I’ve been reading the PROSPERO’S DAUGHTER (Prospero Lost: Prospero’s Daughter, Book I (Tor Fantasy)) trilogy by L. Jagi Lamplighter. I am only halfway through the second volume, but I can say that these are really excellent books and I recommend them completely and without reservation.
I have to admit, the books are not all what I expected. For some reason, I had it in my head that they would be sort of ethereal and bloodless – a woman wasting away in a loveless arranged marriage while pining for the Elf King, that sort of thing. I am pleased to report that I was quite completely wrong. Instead, PROSPERO’S DAUGHTER is a combination between a detective novel and Warhammer 40k.
The premise is that the magician Prospero (from the Shakespeare play) made the modern world possible by forcing the supernatural world into various constraining pacts. For instance, electricity only works because Prospero bound the spirits of the air into behaving a certain way, and internal combustion engines only function because Prospero bound the spirits of fire into burning at a certain rate. For five hundred years Prospero has kept this up, ably aided by his daughter Miranda.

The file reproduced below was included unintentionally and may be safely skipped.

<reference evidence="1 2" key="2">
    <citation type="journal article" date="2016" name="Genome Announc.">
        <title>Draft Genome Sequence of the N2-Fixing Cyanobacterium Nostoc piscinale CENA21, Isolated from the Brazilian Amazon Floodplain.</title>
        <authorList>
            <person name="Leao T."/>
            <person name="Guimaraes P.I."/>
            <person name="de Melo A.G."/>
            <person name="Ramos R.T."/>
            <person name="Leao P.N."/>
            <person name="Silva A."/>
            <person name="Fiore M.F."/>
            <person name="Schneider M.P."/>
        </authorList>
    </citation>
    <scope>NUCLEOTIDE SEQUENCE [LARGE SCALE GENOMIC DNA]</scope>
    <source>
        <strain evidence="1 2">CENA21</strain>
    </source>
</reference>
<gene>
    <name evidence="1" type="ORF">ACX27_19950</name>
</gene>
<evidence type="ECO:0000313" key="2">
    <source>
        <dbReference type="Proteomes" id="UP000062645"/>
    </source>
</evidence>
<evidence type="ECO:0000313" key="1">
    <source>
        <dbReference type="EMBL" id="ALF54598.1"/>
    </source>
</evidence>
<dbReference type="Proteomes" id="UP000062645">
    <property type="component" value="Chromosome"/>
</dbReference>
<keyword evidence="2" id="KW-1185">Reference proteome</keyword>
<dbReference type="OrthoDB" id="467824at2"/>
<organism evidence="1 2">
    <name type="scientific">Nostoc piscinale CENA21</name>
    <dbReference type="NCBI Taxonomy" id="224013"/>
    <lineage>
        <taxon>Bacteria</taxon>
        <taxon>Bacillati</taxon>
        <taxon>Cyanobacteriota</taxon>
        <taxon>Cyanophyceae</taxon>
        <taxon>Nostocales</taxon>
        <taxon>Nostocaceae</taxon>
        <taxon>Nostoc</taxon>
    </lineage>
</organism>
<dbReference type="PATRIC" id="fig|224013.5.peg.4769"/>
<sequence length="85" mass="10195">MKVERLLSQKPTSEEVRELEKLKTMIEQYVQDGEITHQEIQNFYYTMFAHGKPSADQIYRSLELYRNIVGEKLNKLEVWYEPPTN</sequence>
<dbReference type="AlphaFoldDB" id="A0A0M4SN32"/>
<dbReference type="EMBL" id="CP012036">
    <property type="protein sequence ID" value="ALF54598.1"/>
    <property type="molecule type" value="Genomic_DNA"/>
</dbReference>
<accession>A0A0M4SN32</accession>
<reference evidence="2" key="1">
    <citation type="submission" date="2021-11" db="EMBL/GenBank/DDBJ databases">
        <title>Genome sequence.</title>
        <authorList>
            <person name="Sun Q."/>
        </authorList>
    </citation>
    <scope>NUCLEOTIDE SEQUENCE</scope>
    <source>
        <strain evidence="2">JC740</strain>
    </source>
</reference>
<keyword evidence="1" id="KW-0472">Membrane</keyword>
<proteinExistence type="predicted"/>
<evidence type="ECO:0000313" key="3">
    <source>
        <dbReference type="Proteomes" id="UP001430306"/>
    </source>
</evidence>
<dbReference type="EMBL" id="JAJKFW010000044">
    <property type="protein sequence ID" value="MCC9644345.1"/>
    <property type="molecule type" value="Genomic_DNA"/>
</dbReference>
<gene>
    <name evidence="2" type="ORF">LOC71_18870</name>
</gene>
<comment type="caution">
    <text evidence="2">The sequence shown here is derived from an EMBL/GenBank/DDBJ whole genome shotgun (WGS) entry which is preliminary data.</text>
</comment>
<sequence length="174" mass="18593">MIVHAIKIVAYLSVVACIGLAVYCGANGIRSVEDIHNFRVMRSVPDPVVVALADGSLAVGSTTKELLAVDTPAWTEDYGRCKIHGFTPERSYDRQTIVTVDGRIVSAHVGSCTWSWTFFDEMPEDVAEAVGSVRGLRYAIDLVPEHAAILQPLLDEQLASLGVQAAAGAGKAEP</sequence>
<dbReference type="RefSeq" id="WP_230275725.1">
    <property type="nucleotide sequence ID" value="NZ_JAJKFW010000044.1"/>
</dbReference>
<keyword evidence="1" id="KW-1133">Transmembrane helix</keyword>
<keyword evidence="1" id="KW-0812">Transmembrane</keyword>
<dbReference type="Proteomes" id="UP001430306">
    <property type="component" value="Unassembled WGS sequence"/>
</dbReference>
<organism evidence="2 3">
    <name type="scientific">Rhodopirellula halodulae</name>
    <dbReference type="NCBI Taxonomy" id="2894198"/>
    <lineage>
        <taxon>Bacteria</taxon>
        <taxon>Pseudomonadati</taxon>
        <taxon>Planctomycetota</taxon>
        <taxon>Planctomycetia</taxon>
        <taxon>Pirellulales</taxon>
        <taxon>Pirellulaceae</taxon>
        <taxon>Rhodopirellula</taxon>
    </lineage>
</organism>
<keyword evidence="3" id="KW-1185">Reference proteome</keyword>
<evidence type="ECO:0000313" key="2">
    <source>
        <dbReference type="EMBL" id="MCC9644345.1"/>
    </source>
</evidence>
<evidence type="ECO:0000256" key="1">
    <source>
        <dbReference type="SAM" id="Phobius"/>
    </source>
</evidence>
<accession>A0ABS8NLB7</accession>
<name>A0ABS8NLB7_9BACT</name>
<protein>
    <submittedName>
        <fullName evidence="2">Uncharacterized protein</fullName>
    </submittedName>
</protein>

However, Prospero has now disappeared without a trace, leaving behind only a cryptic message that the “Three Shadowed Ones” are hunting his children and their magical staffs. Without Prospero, the pacts binding the supernatural world will quickly fall apart, and civilization will collapse into supernatural chaos. So it’s up to Miranda to find her father, fend off the “Three Shadowed Ones”, and figure out what’s really going on.
Miranda is also an excellent example of an unreliable narrator. Unreliable narrators are often the tools of lazy authors, but that’s not the case here. The books are layered like an onion, with another always deeper, and Miranda goes deeper down the rabbit hole with the reader. They’re also exceptionally well-constructed – the downside to being a writer is that it’s harder to read for pleasure, since you’re always analyzing another writer’s work. The upside is that when you read a really good book, you can appreciate it on two levels – as a reader, and as a writer admiring the craftsmanship.
To sum up in one sentence, I’d say PROSPERO’S DAUGHTER is sort of like AMERICAN GODS, but without the nihilistic edge and the fixation with weird sex. Go forth and read it now.